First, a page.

by David Bartell
“Anyone who says I didn’t create this drink is a dirty stinker.”
– Victor “Trader Vic” Bergeron, about the Mai Tai
Johnny Carson, Bob Hope, Bing Crosby, and Lawrence Welk called him “Mister Hawaii”. Hilo Hattie called him “Papasan”. Trader Vic called him a “dirty stinker”. His name was Harry Owens, and he was in good company. Who was this luminary, and who were his famous cohorts? Were they really dirty stinkers, or just sturdy drinkers? Did they create the Mai Tai, or did they merely reverse-engineer the drink?
Born in Nebraska in 1902, Harry Owens lived in Hawaii for decades as the director of the Royal Hawaiians, official orchestra of the Royal Hawaiian Hotel in Honolulu. He was beloved by generations of Hawaiians. He wrote hundreds of radio and television scripts, and had his own TV show on CBS for nine years. He was a decorated statehood activist for the prematurely-titled 49th State. (Alaska beat Hawaii to the title.)
But his greatest legacy is his music, which sings for itself. Harry wrote hundreds of Hawaiian songs, including many of the best ever — “Sweet Leilani”, “To You, Sweetheart, Aloha”, “Hawaiian Paradise”, “Hawaii Calls”— as well as some novelty numbers, “Princess Poo-poo-ly has Plenty Papaya”, and “The Cockeyed Mayor of Kaunakakai”. “Sweet Leilani” was Bing Crosby’s first gold record, and won an Oscar as Best Song for 1937.
In his autobiography, Sweet Leilani, the Story Behind the Song, (1970, Hula Horse) Owens tells his story of the Mai Tai. It happened in 1954, about the time the real Leilani, Owens’ daughter, was married.
Harry heard Jack Narz, a great announcer whose singing career never made him famous, follow the likes of Johnny Carson in promoting United Air Lines flights to Hawaii for sponsor Regal Pale Beer. United had a new “Dawn to Dusk” flight from New York to Hawaii, via San Francisco. Harry traded a seat on the propeller plane for a series of over-the-top plugs on his TV show, and found himself in the 49th State with 50 other celebrities.
Among these folks were Pat Patterson, the president of United, his VP and assistant Bob Johnson, and John Daly, a broadcaster. War crime writer Horace Sutton was there, and New York gossip columnist Leonard Lyons. Lyons wrote about such icons as Hemingway and Churchill, and was a familiar of the likes of Joe DiMaggio and FDR’s cabinet.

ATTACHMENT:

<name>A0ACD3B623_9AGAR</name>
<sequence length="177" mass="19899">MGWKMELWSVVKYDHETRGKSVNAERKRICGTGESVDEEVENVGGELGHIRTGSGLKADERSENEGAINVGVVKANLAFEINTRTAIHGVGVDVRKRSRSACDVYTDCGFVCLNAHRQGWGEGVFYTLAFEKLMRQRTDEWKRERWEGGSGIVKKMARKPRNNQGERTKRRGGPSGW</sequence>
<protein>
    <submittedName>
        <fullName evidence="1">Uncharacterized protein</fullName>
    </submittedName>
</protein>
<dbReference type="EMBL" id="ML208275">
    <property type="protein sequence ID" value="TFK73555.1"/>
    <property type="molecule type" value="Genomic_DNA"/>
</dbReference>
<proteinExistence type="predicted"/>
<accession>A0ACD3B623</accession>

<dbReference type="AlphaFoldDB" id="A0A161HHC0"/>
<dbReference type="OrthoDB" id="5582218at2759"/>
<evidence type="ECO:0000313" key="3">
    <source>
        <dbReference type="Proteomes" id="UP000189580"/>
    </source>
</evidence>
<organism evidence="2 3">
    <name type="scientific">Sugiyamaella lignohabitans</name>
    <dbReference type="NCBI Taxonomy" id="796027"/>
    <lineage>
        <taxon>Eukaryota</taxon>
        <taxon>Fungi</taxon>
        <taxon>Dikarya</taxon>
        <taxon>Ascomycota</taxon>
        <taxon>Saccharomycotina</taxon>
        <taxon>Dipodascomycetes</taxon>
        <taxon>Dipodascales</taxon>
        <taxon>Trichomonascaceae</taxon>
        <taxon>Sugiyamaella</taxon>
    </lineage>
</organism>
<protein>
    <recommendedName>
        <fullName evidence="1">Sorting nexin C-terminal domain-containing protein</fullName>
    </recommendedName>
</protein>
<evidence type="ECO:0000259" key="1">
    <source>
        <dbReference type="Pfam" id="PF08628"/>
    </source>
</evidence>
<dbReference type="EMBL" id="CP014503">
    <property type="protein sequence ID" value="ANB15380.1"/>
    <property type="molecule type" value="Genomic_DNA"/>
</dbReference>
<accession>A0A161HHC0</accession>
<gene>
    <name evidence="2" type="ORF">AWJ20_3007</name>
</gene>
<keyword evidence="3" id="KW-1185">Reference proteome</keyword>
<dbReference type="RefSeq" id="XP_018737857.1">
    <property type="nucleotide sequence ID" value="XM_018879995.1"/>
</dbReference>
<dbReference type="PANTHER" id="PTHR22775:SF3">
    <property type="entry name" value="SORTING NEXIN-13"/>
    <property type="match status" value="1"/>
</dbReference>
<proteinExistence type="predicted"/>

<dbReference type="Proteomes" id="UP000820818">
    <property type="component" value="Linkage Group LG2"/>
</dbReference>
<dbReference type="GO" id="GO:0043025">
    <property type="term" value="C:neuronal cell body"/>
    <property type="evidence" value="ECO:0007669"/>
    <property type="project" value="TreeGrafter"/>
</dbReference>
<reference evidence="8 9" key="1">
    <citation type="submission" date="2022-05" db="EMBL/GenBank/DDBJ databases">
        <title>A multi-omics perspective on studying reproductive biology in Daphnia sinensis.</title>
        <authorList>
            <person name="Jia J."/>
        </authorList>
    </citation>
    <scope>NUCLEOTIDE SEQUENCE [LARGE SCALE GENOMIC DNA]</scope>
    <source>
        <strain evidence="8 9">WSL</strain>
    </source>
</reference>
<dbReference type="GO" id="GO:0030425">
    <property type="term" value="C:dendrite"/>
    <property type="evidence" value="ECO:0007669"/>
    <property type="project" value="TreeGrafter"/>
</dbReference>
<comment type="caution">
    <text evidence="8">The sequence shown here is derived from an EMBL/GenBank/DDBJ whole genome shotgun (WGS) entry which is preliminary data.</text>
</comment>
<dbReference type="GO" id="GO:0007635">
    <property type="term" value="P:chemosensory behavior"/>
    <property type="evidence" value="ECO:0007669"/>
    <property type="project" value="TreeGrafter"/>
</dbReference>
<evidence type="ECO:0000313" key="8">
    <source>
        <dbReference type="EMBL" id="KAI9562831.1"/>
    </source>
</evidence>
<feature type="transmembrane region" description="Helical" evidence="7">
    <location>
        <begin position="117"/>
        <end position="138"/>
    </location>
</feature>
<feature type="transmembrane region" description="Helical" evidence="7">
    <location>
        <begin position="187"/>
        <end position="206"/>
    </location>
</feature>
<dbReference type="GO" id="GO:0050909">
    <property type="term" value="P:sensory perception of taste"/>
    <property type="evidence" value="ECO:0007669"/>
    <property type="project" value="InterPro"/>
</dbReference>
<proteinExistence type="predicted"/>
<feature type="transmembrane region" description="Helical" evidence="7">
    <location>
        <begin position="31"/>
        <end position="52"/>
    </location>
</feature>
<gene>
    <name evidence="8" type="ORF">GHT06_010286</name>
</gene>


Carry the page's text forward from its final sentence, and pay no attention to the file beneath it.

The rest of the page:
The most familiar name in the crowd is probably James Michener, who had won the Pulitzer several years before for Tales of the South Pacific. His first epic, Hawaii, would not appear for several more. (His Return to Paradise and Rascals in Paradise are charming, underrated books, replete with tales of tropical libation.)
But Owens’ chief accomplice in dirty stinking was an author named Andrew Geer, who wrote war books with nautical themes. While lounging at the Royal Hawaiian Hotel Surf Bar one morning, Geer mentioned a “terrific rum drink called a Maitai” he had tasted on a recent excursion in Tahiti. Owens had just “sampled a couple” of the same at a Polynesian Society luau. A Tahitian musician named Augie Goupil made the drinks and then departed for his home island.
Note that these gentlemen did not claim to invent the Mai Tai. The potion had clearly traveled far already, as had its reputation. The Tahitian connection is plausible, as “mai tai” is Tahitian for “the best”. So if these men were stinkers, we have at least established that they were not particularly dirty ones.
The Gods’ Favorite Nectar
At 9 am a bartender named Kawika was summoned, but he had never heard of a Mai Tai. If the Mai Tai had floated across the Pacific, it was not yet universal. According to Owen’s book, Geer then made the following proclamation: